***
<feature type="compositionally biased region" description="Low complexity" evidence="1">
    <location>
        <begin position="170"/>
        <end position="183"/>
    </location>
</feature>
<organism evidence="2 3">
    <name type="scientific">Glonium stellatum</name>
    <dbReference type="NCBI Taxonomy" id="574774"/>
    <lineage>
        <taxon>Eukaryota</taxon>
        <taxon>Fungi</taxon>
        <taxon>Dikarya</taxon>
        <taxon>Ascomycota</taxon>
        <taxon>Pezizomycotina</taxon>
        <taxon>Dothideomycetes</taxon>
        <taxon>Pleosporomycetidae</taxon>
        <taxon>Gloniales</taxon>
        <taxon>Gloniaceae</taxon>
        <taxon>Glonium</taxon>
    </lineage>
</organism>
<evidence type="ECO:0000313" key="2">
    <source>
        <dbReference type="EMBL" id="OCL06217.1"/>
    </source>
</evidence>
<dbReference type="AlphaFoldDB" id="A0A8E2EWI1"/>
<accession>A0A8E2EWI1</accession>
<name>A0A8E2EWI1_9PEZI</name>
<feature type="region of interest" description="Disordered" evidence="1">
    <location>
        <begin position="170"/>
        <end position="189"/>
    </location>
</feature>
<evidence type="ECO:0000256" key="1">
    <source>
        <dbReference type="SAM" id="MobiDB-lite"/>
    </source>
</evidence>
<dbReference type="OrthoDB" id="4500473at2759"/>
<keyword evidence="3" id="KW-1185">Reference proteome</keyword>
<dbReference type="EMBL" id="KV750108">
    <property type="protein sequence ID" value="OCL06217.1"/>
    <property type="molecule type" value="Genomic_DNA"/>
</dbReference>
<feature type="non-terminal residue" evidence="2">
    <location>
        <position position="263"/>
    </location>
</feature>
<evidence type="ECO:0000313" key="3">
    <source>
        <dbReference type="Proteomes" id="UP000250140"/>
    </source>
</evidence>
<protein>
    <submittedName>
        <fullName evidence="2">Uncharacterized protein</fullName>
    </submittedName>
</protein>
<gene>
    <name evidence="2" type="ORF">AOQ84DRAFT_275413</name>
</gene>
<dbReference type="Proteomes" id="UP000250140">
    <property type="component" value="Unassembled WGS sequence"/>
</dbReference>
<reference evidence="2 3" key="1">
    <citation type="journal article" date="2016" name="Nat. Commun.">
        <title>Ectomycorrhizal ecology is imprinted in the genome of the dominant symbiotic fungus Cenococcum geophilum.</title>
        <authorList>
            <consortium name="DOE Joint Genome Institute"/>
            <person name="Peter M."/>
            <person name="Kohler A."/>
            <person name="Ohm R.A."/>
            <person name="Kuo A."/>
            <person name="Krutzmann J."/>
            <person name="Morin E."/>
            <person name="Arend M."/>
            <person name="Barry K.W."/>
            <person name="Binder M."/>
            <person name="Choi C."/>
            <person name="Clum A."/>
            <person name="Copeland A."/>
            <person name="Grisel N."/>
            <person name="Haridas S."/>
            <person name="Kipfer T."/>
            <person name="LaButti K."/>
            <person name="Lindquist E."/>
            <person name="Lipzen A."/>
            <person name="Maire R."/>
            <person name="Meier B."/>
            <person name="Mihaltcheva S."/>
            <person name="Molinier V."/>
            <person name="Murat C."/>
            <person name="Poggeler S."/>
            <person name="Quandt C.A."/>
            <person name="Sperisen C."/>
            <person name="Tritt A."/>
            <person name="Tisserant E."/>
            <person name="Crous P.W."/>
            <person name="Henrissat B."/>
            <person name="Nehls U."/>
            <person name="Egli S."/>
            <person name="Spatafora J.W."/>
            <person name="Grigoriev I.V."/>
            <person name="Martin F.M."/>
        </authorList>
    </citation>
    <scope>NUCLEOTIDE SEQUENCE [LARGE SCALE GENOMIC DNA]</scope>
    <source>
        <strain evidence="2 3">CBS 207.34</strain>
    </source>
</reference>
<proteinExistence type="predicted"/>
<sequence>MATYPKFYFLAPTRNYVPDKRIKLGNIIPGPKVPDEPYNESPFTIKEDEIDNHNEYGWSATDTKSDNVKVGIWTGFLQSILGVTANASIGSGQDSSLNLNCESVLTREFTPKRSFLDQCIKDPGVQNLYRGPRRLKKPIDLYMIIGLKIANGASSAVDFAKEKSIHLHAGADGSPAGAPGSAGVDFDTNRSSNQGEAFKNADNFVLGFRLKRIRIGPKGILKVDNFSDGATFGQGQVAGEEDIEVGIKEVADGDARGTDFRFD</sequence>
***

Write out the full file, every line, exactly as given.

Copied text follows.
<feature type="compositionally biased region" description="Low complexity" evidence="1">
    <location>
        <begin position="170"/>
        <end position="183"/>
    </location>
</feature>
<organism evidence="2 3">
    <name type="scientific">Glonium stellatum</name>
    <dbReference type="NCBI Taxonomy" id="574774"/>
    <lineage>
        <taxon>Eukaryota</taxon>
        <taxon>Fungi</taxon>
        <taxon>Dikarya</taxon>
        <taxon>Ascomycota</taxon>
        <taxon>Pezizomycotina</taxon>
        <taxon>Dothideomycetes</taxon>
        <taxon>Pleosporomycetidae</taxon>
        <taxon>Gloniales</taxon>
        <taxon>Gloniaceae</taxon>
        <taxon>Glonium</taxon>
    </lineage>
</organism>
<evidence type="ECO:0000313" key="2">
    <source>
        <dbReference type="EMBL" id="OCL06217.1"/>
    </source>
</evidence>
<dbReference type="AlphaFoldDB" id="A0A8E2EWI1"/>
<accession>A0A8E2EWI1</accession>
<name>A0A8E2EWI1_9PEZI</name>
<feature type="region of interest" description="Disordered" evidence="1">
    <location>
        <begin position="170"/>
        <end position="189"/>
    </location>
</feature>
<evidence type="ECO:0000256" key="1">
    <source>
        <dbReference type="SAM" id="MobiDB-lite"/>
    </source>
</evidence>
<dbReference type="OrthoDB" id="4500473at2759"/>
<keyword evidence="3" id="KW-1185">Reference proteome</keyword>
<dbReference type="EMBL" id="KV750108">
    <property type="protein sequence ID" value="OCL06217.1"/>
    <property type="molecule type" value="Genomic_DNA"/>
</dbReference>
<feature type="non-terminal residue" evidence="2">
    <location>
        <position position="263"/>
    </location>
</feature>
<evidence type="ECO:0000313" key="3">
    <source>
        <dbReference type="Proteomes" id="UP000250140"/>
    </source>
</evidence>
<protein>
    <submittedName>
        <fullName evidence="2">Uncharacterized protein</fullName>
    </submittedName>
</protein>
<gene>
    <name evidence="2" type="ORF">AOQ84DRAFT_275413</name>
</gene>
<dbReference type="Proteomes" id="UP000250140">
    <property type="component" value="Unassembled WGS sequence"/>
</dbReference>
<reference evidence="2 3" key="1">
    <citation type="journal article" date="2016" name="Nat. Commun.">
        <title>Ectomycorrhizal ecology is imprinted in the genome of the dominant symbiotic fungus Cenococcum geophilum.</title>
        <authorList>
            <consortium name="DOE Joint Genome Institute"/>
            <person name="Peter M."/>
            <person name="Kohler A."/>
            <person name="Ohm R.A."/>
            <person name="Kuo A."/>
            <person name="Krutzmann J."/>
            <person name="Morin E."/>
            <person name="Arend M."/>
            <person name="Barry K.W."/>
            <person name="Binder M."/>
            <person name="Choi C."/>
            <person name="Clum A."/>
            <person name="Copeland A."/>
            <person name="Grisel N."/>
            <person name="Haridas S."/>
            <person name="Kipfer T."/>
            <person name="LaButti K."/>
            <person name="Lindquist E."/>
            <person name="Lipzen A."/>
            <person name="Maire R."/>
            <person name="Meier B."/>
            <person name="Mihaltcheva S."/>
            <person name="Molinier V."/>
            <person name="Murat C."/>
            <person name="Poggeler S."/>
            <person name="Quandt C.A."/>
            <person name="Sperisen C."/>
            <person name="Tritt A."/>
            <person name="Tisserant E."/>
            <person name="Crous P.W."/>
            <person name="Henrissat B."/>
            <person name="Nehls U."/>
            <person name="Egli S."/>
            <person name="Spatafora J.W."/>
            <person name="Grigoriev I.V."/>
            <person name="Martin F.M."/>
        </authorList>
    </citation>
    <scope>NUCLEOTIDE SEQUENCE [LARGE SCALE GENOMIC DNA]</scope>
    <source>
        <strain evidence="2 3">CBS 207.34</strain>
    </source>
</reference>
<proteinExistence type="predicted"/>
<sequence>MATYPKFYFLAPTRNYVPDKRIKLGNIIPGPKVPDEPYNESPFTIKEDEIDNHNEYGWSATDTKSDNVKVGIWTGFLQSILGVTANASIGSGQDSSLNLNCESVLTREFTPKRSFLDQCIKDPGVQNLYRGPRRLKKPIDLYMIIGLKIANGASSAVDFAKEKSIHLHAGADGSPAGAPGSAGVDFDTNRSSNQGEAFKNADNFVLGFRLKRIRIGPKGILKVDNFSDGATFGQGQVAGEEDIEVGIKEVADGDARGTDFRFD</sequence>